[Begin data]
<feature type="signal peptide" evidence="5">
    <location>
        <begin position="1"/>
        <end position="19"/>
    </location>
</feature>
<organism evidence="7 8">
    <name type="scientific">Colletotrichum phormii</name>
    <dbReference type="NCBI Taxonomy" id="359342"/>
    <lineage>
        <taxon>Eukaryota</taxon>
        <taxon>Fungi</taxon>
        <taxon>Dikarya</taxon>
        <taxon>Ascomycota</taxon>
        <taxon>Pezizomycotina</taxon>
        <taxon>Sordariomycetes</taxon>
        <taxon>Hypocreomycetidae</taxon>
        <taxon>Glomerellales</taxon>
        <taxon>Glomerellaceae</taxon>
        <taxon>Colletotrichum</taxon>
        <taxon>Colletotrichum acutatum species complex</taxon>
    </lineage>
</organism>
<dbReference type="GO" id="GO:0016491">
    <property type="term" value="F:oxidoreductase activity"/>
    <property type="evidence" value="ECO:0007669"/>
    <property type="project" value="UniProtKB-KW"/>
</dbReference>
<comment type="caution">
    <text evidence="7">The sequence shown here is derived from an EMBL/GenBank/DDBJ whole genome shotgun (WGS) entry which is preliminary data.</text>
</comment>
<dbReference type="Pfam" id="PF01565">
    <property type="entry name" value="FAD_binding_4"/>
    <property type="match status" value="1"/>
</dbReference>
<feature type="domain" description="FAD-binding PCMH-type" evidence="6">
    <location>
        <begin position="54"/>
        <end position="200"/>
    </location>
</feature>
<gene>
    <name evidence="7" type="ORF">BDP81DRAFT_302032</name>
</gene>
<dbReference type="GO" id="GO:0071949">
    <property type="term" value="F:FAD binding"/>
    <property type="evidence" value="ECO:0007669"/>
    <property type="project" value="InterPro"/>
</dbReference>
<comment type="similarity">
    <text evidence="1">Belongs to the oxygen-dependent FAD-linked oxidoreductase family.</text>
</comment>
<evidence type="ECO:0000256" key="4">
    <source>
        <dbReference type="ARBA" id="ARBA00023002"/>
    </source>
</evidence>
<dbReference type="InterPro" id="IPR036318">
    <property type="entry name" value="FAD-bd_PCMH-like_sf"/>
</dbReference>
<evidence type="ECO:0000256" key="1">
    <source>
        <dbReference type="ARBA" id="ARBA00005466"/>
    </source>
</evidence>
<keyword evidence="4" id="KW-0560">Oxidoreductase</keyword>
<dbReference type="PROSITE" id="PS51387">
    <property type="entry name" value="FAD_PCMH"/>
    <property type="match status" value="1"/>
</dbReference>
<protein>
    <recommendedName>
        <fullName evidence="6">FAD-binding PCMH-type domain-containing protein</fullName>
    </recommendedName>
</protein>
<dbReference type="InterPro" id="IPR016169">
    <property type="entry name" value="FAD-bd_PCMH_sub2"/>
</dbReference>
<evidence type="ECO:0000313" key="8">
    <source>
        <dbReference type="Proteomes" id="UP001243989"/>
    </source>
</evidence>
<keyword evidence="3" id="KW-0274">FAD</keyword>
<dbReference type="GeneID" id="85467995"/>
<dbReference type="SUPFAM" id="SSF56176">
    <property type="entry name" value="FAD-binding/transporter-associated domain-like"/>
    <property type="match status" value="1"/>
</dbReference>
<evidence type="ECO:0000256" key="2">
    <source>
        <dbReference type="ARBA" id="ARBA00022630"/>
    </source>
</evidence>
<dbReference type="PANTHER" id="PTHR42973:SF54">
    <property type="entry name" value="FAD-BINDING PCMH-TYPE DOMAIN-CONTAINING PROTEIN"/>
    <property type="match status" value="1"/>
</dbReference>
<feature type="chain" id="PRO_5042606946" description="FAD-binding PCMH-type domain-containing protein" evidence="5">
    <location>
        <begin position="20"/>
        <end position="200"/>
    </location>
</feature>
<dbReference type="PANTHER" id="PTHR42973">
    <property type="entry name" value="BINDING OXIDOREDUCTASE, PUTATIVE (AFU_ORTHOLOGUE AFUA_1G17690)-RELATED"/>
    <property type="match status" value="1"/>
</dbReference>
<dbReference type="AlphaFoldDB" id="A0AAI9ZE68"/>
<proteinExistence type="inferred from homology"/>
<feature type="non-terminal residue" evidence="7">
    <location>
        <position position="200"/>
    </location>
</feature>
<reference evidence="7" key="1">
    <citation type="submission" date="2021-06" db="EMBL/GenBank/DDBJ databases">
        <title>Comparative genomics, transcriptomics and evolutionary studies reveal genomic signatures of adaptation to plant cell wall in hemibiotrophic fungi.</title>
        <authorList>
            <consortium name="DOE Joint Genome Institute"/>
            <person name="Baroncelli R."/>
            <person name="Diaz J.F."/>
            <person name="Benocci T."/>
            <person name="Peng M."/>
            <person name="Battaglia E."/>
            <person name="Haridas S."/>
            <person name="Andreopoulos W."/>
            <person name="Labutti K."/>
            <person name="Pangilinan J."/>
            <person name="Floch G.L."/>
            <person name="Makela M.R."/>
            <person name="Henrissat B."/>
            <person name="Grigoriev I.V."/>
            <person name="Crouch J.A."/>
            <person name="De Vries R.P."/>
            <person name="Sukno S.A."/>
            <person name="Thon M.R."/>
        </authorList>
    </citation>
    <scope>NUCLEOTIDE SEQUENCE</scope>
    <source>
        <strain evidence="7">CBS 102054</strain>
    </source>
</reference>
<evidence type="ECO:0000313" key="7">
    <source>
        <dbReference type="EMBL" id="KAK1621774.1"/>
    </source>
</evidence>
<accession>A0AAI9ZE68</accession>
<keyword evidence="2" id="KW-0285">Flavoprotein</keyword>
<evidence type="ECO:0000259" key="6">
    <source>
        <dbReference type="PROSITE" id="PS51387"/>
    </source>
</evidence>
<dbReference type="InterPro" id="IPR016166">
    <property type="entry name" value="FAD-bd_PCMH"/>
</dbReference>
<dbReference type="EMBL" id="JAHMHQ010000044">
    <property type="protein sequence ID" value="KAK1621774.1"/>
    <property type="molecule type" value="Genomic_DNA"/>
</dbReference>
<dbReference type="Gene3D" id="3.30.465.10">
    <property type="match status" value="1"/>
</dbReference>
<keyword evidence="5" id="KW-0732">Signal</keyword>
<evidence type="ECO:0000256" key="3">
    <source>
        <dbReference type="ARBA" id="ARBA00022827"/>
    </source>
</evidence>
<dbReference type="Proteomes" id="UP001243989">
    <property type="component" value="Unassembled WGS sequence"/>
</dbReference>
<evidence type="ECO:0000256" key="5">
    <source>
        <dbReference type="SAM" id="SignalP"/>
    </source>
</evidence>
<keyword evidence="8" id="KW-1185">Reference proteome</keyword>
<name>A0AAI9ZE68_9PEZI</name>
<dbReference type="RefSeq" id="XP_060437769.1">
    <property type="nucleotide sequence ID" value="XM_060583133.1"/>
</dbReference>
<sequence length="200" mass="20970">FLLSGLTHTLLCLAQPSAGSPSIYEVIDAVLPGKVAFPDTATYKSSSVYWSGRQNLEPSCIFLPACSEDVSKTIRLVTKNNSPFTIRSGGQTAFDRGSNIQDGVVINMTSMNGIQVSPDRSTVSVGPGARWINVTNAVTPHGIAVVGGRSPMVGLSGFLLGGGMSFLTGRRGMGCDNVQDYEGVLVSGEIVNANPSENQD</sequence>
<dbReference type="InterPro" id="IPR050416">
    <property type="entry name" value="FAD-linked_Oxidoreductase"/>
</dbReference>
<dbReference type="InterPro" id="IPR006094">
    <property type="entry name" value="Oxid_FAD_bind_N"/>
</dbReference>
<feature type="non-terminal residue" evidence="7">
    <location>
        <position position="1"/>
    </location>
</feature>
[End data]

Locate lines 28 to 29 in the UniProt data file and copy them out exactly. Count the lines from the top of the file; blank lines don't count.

</dbReference>
<comment type="caution">